In the past decade, tourism has become the biggest earner for the area, and continues to grow rapidly with more than 3 million visitors every year. In recent years, tourism revenues have resulted in better roads, better hospitals and public utilities. However one of the main issues now facing Phuket, is how to maintain a balance between the benefits of tourism while sustaining the natural attractions that originally brought visitors here.
- Phuket FantaSea Cultural Theme Park
- Phi Phi Islands Tour with Express Boat
- James Bond Island Full-Day Tour via Big Boat
- Coral & Racha Islands Full-Day Tour
- Whitewater Rafting & 4-Wheel-Drive Adventure
- Sea Kayaking at Ang Thong Marine Park
- Flying Hanuman Ziplining Experience
- Canoeing Excursion in Phang Nga Bay with Thai Buffet Lunch
- Introduction to City Tour
- John Gray's Cave Canoeing Tour in Phang Nga Bay
First introduced from Malaya in 1903, the orderly ranks of rubber trees soon came to define much of the local landscape. Rubber plantations are still much in evidence, but soaring real estate values and the boom in tourism has meant that land is being turned to other uses.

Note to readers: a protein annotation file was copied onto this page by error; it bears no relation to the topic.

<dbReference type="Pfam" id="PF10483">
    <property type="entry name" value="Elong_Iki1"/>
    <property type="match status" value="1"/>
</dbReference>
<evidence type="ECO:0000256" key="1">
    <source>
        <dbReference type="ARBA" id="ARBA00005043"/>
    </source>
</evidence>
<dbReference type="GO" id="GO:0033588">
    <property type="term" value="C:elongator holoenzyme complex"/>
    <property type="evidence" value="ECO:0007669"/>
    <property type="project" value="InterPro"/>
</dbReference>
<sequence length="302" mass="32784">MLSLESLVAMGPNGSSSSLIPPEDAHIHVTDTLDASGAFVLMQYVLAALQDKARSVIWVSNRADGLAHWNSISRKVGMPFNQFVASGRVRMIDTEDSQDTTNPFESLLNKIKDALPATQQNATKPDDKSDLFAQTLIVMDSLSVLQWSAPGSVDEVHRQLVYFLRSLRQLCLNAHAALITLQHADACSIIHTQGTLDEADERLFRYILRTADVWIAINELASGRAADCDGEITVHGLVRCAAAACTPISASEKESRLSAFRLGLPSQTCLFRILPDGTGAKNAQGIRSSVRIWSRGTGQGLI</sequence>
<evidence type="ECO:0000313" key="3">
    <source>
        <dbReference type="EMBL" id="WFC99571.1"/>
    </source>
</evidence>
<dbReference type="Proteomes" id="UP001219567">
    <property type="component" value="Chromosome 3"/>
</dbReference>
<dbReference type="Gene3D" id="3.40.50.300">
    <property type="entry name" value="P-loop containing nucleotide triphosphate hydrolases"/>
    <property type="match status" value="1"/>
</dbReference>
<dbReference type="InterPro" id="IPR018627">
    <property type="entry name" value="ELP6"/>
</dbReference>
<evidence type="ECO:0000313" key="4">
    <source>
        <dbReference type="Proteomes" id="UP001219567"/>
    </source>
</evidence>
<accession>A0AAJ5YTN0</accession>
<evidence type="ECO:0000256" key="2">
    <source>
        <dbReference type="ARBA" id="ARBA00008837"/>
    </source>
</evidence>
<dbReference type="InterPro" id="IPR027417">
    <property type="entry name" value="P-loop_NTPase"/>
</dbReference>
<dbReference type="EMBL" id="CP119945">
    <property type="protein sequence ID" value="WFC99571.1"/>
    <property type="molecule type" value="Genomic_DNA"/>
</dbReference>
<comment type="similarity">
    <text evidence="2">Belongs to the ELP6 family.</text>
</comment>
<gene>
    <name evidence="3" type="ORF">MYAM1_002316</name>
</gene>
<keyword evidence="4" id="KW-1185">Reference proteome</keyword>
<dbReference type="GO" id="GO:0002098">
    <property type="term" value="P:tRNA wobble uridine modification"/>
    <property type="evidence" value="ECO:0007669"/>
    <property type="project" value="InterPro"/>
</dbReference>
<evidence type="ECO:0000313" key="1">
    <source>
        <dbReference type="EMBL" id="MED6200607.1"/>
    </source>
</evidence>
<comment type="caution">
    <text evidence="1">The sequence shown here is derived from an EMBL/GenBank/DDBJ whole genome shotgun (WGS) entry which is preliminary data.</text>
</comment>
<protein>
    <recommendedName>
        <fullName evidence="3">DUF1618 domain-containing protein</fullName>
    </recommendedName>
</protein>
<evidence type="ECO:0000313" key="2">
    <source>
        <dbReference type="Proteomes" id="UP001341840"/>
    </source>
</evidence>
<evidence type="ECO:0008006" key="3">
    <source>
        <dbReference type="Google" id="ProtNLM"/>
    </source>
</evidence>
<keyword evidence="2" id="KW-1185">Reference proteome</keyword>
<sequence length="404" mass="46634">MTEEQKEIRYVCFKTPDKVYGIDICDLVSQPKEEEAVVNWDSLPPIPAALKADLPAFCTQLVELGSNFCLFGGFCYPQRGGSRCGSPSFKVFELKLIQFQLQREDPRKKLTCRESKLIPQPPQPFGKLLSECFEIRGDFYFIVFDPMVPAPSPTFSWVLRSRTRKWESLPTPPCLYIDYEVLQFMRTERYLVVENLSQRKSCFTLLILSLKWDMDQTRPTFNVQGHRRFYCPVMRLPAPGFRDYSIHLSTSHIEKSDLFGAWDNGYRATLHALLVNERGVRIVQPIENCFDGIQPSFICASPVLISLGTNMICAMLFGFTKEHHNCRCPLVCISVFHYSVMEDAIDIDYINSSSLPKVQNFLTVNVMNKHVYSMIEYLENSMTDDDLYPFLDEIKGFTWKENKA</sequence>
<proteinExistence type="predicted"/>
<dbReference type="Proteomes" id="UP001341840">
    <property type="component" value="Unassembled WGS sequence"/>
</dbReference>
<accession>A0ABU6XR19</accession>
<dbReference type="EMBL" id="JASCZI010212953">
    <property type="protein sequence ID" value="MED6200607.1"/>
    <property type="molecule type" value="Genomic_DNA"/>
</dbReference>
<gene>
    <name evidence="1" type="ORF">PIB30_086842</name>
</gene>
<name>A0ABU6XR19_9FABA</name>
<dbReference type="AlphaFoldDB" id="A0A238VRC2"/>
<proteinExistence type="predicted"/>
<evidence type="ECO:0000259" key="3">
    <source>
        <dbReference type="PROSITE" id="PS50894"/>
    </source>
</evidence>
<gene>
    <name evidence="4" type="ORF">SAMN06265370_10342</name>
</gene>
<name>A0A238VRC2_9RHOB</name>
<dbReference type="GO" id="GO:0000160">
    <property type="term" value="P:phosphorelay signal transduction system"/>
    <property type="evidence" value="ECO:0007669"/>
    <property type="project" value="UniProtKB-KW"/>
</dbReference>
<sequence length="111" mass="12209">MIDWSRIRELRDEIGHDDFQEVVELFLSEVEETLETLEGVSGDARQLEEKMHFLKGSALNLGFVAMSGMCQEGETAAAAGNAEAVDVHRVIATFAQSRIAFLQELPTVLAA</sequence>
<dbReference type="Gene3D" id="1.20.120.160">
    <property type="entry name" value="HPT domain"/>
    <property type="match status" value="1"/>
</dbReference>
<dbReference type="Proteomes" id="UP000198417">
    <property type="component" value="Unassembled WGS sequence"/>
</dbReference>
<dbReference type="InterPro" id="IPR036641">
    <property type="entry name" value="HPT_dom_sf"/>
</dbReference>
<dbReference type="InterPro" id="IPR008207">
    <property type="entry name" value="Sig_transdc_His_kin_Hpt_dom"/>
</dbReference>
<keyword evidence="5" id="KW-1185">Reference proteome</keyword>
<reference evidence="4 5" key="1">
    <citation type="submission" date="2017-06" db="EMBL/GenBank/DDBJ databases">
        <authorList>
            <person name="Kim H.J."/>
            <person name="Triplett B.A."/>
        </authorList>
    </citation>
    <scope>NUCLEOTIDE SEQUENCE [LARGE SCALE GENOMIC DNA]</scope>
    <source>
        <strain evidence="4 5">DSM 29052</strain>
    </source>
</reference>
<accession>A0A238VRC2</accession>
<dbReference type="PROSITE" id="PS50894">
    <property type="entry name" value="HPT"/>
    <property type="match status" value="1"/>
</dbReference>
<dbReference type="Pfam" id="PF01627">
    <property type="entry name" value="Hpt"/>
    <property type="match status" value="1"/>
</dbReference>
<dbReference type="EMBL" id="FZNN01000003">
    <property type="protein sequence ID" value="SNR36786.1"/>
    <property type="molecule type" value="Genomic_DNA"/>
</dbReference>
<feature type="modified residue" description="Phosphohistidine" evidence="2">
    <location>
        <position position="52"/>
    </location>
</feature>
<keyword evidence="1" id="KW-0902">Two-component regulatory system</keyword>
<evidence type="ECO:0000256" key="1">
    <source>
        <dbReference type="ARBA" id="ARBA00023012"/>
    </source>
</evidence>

Tinhas been mined on Phuket from time immemorial, however the demand for the metal has declined. Tin dredging in offshore waters has decreased in the past few years, by zoning regulations designed to help protect the coral reefs and beaches of the west coast. Old tin-mine workings on land, meanwhile, are being converted from unsightly scars in the landscape to beautiful resort hotel developments, yacht marinas, golf courses and bungee-jumping facilities.
Coconuts, Pineapples, Bananas and Cashews
Agricultural products of various sorts still contribute significantly to Phuket's economy, but more and more farming land - even rice paddies - are being given over to housing estates, roads, and other infrastructure.
Fishing still forms an important part of life for the people living along the coast, however small-scale fisheries are being hurt by modern trawling, some of it illegal. Large-scale fisheries, meanwhile, are threatened with the depletion of commercial fish stocks from over-fishing.